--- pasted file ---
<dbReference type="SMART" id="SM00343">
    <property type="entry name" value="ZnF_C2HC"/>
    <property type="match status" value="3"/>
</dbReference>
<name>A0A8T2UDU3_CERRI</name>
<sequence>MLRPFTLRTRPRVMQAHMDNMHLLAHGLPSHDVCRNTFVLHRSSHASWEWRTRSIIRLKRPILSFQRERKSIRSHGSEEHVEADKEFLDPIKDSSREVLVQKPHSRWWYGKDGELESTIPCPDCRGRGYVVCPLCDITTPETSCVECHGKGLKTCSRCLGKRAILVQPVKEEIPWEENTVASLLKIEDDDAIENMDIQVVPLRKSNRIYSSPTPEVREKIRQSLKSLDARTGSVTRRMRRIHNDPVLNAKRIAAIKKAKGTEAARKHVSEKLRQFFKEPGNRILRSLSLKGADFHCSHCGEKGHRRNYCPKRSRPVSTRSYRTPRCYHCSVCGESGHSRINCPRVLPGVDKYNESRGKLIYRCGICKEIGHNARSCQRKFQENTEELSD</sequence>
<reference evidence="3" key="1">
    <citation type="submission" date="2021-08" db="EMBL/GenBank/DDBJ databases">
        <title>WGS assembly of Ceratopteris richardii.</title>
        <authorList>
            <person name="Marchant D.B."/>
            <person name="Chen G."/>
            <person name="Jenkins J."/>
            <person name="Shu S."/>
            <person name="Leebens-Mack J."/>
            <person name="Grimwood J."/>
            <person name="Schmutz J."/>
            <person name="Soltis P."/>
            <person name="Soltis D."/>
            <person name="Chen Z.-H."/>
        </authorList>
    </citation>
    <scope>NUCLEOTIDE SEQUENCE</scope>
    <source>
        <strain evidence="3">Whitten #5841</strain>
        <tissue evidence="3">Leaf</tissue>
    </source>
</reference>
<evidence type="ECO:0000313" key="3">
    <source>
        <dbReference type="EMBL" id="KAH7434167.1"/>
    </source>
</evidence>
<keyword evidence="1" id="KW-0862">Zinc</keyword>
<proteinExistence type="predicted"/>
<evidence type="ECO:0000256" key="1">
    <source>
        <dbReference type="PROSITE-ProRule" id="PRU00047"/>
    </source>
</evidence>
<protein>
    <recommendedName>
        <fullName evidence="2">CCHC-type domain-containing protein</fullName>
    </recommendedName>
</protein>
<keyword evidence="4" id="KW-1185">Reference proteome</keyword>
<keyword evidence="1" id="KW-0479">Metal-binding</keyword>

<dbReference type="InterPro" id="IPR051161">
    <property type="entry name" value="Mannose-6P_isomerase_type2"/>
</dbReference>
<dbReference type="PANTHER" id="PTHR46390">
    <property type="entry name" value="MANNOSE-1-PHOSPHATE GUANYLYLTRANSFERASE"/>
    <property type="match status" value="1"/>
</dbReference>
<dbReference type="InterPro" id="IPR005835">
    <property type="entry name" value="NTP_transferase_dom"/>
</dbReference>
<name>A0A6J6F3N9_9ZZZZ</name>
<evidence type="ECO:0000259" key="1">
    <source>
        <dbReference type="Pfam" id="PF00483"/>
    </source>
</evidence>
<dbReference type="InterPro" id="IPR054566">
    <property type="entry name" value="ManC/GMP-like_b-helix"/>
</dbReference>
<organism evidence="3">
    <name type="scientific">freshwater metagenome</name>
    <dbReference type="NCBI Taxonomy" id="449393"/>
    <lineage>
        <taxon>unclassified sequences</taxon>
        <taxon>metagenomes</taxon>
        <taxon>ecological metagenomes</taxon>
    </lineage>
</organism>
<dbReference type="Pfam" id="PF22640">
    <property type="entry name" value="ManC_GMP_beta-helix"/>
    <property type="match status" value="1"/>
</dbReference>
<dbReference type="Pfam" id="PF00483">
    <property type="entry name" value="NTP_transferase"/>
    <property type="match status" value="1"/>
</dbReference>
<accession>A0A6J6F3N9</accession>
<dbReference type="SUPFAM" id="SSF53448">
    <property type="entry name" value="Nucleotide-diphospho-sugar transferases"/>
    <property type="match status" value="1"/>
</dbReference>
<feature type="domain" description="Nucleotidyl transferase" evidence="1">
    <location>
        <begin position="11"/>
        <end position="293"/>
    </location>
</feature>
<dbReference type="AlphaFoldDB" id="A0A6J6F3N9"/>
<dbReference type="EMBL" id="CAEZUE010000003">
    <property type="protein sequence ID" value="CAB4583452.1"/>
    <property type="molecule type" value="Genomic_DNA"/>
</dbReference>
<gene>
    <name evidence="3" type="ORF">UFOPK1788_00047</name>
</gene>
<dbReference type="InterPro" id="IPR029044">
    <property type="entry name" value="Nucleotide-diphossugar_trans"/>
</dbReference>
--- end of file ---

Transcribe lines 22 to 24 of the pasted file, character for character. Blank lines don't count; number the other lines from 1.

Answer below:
    </citation>
    <scope>NUCLEOTIDE SEQUENCE</scope>
    <source>